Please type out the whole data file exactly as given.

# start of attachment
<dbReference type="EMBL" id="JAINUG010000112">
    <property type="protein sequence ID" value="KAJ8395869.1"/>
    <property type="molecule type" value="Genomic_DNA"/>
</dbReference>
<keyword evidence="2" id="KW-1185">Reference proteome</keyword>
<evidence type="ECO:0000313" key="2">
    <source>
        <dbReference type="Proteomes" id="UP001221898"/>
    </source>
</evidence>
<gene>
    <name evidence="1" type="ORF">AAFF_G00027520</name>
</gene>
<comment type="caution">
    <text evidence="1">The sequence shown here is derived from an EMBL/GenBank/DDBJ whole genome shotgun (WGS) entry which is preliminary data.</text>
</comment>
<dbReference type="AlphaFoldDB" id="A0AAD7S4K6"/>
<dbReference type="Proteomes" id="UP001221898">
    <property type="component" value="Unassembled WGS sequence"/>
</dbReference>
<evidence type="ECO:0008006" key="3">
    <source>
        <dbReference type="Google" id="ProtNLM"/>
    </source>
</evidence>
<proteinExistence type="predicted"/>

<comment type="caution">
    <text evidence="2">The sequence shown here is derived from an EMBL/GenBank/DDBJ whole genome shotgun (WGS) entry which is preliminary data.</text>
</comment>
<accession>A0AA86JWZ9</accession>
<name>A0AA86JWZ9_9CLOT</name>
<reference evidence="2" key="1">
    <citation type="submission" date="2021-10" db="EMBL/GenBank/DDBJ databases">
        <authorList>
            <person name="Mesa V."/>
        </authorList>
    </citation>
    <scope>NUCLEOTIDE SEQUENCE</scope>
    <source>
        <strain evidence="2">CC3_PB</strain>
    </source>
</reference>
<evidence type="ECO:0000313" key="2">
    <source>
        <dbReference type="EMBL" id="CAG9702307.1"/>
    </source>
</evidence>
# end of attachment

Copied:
<dbReference type="EMBL" id="JAINUG010000112">
    <property type="protein sequence ID" value="KAJ8395869.1"/>
    <property type="molecule type" value="Genomic_DNA"/>
</dbReference>
<keyword evidence="2" id="KW-1185">Reference proteome</keyword>
<evidence type="ECO:0000313" key="2">
    <source>
        <dbReference type="Proteomes" id="UP001221898"/>
    </source>
</evidence>
<gene>
    <name evidence="1" type="ORF">AAFF_G00027520</name>
</gene>
<comment type="caution">
    <text evidence="1">The sequence shown here is derived from an EMBL/GenBank/DDBJ whole genome shotgun (WGS) entry which is preliminary data.</text>
</comment>
<dbReference type="AlphaFoldDB" id="A0AAD7S4K6"/>
<dbReference type="Proteomes" id="UP001221898">
    <property type="component" value="Unassembled WGS sequence"/>
</dbReference>
<evidence type="ECO:0008006" key="3">
    <source>
        <dbReference type="Google" id="ProtNLM"/>
    </source>
</evidence>
<proteinExistence type="predicted"/>

<comment type="caution">
    <text evidence="2">The sequence shown here is derived from an EMBL/GenBank/DDBJ whole genome shotgun (WGS) entry which is preliminary data.</text>
</comment>
<accession>A0AA86JWZ9</accession>
<name>A0AA86JWZ9_9CLOT</name>
<reference evidence="2" key="1">
    <citation type="submission" date="2021-10" db="EMBL/GenBank/DDBJ databases">
        <authorList>
            <person name="Mesa V."/>
        </authorList>
    </citation>
    <scope>NUCLEOTIDE SEQUENCE</scope>
    <source>
        <strain evidence="2">CC3_PB</strain>
    </source>
</reference>
<evidence type="ECO:0000313" key="2">
    <source>
        <dbReference type="EMBL" id="CAG9702307.1"/>
    </source>
</evidence>